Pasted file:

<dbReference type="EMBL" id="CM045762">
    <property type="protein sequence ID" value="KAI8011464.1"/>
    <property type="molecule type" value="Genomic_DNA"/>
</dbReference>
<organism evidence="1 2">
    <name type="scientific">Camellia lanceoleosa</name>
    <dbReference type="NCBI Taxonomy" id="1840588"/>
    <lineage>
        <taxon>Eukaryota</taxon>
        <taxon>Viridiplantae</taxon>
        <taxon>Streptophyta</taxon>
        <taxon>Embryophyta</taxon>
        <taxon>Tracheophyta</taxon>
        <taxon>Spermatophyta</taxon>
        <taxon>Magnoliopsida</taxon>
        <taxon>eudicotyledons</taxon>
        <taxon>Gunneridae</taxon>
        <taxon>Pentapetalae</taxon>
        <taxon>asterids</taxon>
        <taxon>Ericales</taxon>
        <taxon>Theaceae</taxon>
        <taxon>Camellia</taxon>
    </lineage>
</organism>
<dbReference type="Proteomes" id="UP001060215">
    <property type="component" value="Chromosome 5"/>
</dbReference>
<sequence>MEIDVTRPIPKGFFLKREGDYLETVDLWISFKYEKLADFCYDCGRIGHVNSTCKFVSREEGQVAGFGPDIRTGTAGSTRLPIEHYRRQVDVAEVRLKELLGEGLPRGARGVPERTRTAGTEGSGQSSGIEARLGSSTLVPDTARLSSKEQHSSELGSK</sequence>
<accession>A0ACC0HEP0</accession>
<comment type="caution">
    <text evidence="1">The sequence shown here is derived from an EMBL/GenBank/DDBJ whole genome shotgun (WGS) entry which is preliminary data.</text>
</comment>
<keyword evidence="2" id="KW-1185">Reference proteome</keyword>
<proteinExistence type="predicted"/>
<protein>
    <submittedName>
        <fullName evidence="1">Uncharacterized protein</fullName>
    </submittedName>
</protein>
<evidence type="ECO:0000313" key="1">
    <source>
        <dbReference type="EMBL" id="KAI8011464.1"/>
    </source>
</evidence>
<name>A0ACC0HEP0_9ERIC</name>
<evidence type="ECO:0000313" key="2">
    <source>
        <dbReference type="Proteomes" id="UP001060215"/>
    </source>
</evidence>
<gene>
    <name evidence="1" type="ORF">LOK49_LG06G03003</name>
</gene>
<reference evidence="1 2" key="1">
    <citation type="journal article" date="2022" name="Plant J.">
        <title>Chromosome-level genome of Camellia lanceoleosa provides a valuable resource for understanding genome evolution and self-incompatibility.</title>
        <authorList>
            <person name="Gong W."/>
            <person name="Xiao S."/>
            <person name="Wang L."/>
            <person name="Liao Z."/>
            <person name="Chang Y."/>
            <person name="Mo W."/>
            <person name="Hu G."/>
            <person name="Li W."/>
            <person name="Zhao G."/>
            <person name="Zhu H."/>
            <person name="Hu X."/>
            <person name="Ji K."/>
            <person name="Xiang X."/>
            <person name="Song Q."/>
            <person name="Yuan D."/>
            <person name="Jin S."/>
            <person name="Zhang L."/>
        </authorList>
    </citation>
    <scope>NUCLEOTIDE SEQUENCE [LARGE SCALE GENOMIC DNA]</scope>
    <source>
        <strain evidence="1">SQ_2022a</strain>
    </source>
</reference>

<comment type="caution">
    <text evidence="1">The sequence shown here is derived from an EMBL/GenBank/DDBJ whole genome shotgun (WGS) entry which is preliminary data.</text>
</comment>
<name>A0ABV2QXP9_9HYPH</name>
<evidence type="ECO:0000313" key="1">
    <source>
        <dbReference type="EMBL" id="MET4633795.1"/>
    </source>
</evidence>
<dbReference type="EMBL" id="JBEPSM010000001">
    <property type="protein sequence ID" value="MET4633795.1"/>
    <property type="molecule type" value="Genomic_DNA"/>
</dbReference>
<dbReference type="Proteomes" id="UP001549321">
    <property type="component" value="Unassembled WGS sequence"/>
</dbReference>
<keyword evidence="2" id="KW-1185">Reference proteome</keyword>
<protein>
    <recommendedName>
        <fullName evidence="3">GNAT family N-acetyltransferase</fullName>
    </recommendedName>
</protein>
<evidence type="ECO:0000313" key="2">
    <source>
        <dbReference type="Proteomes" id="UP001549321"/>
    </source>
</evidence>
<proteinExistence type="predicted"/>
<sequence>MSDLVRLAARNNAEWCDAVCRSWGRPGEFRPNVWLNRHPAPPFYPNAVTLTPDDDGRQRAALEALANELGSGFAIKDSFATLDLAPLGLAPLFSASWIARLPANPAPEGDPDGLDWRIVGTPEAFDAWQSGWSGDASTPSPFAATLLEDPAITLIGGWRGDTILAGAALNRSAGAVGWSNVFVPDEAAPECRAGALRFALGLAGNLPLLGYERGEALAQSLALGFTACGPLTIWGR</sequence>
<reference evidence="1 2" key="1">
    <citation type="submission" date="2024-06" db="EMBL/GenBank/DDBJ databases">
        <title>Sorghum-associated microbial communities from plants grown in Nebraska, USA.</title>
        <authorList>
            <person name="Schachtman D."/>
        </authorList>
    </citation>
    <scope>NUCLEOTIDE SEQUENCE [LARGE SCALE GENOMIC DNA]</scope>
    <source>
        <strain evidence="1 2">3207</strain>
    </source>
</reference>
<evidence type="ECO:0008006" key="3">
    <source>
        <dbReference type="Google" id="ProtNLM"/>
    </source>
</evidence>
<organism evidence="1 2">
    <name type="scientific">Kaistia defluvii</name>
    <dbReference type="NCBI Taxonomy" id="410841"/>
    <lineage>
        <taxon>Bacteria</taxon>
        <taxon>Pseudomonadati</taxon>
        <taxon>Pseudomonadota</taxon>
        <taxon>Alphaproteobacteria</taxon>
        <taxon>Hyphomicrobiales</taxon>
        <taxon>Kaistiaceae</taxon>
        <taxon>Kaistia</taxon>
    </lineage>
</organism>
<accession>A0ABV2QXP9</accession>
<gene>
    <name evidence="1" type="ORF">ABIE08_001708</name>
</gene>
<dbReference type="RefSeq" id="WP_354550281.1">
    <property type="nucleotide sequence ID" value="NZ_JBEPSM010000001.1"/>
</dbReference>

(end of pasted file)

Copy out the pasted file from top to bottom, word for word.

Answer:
<dbReference type="EMBL" id="CM045762">
    <property type="protein sequence ID" value="KAI8011464.1"/>
    <property type="molecule type" value="Genomic_DNA"/>
</dbReference>
<organism evidence="1 2">
    <name type="scientific">Camellia lanceoleosa</name>
    <dbReference type="NCBI Taxonomy" id="1840588"/>
    <lineage>
        <taxon>Eukaryota</taxon>
        <taxon>Viridiplantae</taxon>
        <taxon>Streptophyta</taxon>
        <taxon>Embryophyta</taxon>
        <taxon>Tracheophyta</taxon>
        <taxon>Spermatophyta</taxon>
        <taxon>Magnoliopsida</taxon>
        <taxon>eudicotyledons</taxon>
        <taxon>Gunneridae</taxon>
        <taxon>Pentapetalae</taxon>
        <taxon>asterids</taxon>
        <taxon>Ericales</taxon>
        <taxon>Theaceae</taxon>
        <taxon>Camellia</taxon>
    </lineage>
</organism>
<dbReference type="Proteomes" id="UP001060215">
    <property type="component" value="Chromosome 5"/>
</dbReference>
<sequence>MEIDVTRPIPKGFFLKREGDYLETVDLWISFKYEKLADFCYDCGRIGHVNSTCKFVSREEGQVAGFGPDIRTGTAGSTRLPIEHYRRQVDVAEVRLKELLGEGLPRGARGVPERTRTAGTEGSGQSSGIEARLGSSTLVPDTARLSSKEQHSSELGSK</sequence>
<accession>A0ACC0HEP0</accession>
<comment type="caution">
    <text evidence="1">The sequence shown here is derived from an EMBL/GenBank/DDBJ whole genome shotgun (WGS) entry which is preliminary data.</text>
</comment>
<keyword evidence="2" id="KW-1185">Reference proteome</keyword>
<proteinExistence type="predicted"/>
<protein>
    <submittedName>
        <fullName evidence="1">Uncharacterized protein</fullName>
    </submittedName>
</protein>
<evidence type="ECO:0000313" key="1">
    <source>
        <dbReference type="EMBL" id="KAI8011464.1"/>
    </source>
</evidence>
<name>A0ACC0HEP0_9ERIC</name>
<evidence type="ECO:0000313" key="2">
    <source>
        <dbReference type="Proteomes" id="UP001060215"/>
    </source>
</evidence>
<gene>
    <name evidence="1" type="ORF">LOK49_LG06G03003</name>
</gene>
<reference evidence="1 2" key="1">
    <citation type="journal article" date="2022" name="Plant J.">
        <title>Chromosome-level genome of Camellia lanceoleosa provides a valuable resource for understanding genome evolution and self-incompatibility.</title>
        <authorList>
            <person name="Gong W."/>
            <person name="Xiao S."/>
            <person name="Wang L."/>
            <person name="Liao Z."/>
            <person name="Chang Y."/>
            <person name="Mo W."/>
            <person name="Hu G."/>
            <person name="Li W."/>
            <person name="Zhao G."/>
            <person name="Zhu H."/>
            <person name="Hu X."/>
            <person name="Ji K."/>
            <person name="Xiang X."/>
            <person name="Song Q."/>
            <person name="Yuan D."/>
            <person name="Jin S."/>
            <person name="Zhang L."/>
        </authorList>
    </citation>
    <scope>NUCLEOTIDE SEQUENCE [LARGE SCALE GENOMIC DNA]</scope>
    <source>
        <strain evidence="1">SQ_2022a</strain>
    </source>
</reference>

<comment type="caution">
    <text evidence="1">The sequence shown here is derived from an EMBL/GenBank/DDBJ whole genome shotgun (WGS) entry which is preliminary data.</text>
</comment>
<name>A0ABV2QXP9_9HYPH</name>
<evidence type="ECO:0000313" key="1">
    <source>
        <dbReference type="EMBL" id="MET4633795.1"/>
    </source>
</evidence>
<dbReference type="EMBL" id="JBEPSM010000001">
    <property type="protein sequence ID" value="MET4633795.1"/>
    <property type="molecule type" value="Genomic_DNA"/>
</dbReference>
<dbReference type="Proteomes" id="UP001549321">
    <property type="component" value="Unassembled WGS sequence"/>
</dbReference>
<keyword evidence="2" id="KW-1185">Reference proteome</keyword>
<protein>
    <recommendedName>
        <fullName evidence="3">GNAT family N-acetyltransferase</fullName>
    </recommendedName>
</protein>
<evidence type="ECO:0000313" key="2">
    <source>
        <dbReference type="Proteomes" id="UP001549321"/>
    </source>
</evidence>
<proteinExistence type="predicted"/>
<sequence>MSDLVRLAARNNAEWCDAVCRSWGRPGEFRPNVWLNRHPAPPFYPNAVTLTPDDDGRQRAALEALANELGSGFAIKDSFATLDLAPLGLAPLFSASWIARLPANPAPEGDPDGLDWRIVGTPEAFDAWQSGWSGDASTPSPFAATLLEDPAITLIGGWRGDTILAGAALNRSAGAVGWSNVFVPDEAAPECRAGALRFALGLAGNLPLLGYERGEALAQSLALGFTACGPLTIWGR</sequence>
<reference evidence="1 2" key="1">
    <citation type="submission" date="2024-06" db="EMBL/GenBank/DDBJ databases">
        <title>Sorghum-associated microbial communities from plants grown in Nebraska, USA.</title>
        <authorList>
            <person name="Schachtman D."/>
        </authorList>
    </citation>
    <scope>NUCLEOTIDE SEQUENCE [LARGE SCALE GENOMIC DNA]</scope>
    <source>
        <strain evidence="1 2">3207</strain>
    </source>
</reference>
<evidence type="ECO:0008006" key="3">
    <source>
        <dbReference type="Google" id="ProtNLM"/>
    </source>
</evidence>
<organism evidence="1 2">
    <name type="scientific">Kaistia defluvii</name>
    <dbReference type="NCBI Taxonomy" id="410841"/>
    <lineage>
        <taxon>Bacteria</taxon>
        <taxon>Pseudomonadati</taxon>
        <taxon>Pseudomonadota</taxon>
        <taxon>Alphaproteobacteria</taxon>
        <taxon>Hyphomicrobiales</taxon>
        <taxon>Kaistiaceae</taxon>
        <taxon>Kaistia</taxon>
    </lineage>
</organism>
<accession>A0ABV2QXP9</accession>
<gene>
    <name evidence="1" type="ORF">ABIE08_001708</name>
</gene>
<dbReference type="RefSeq" id="WP_354550281.1">
    <property type="nucleotide sequence ID" value="NZ_JBEPSM010000001.1"/>
</dbReference>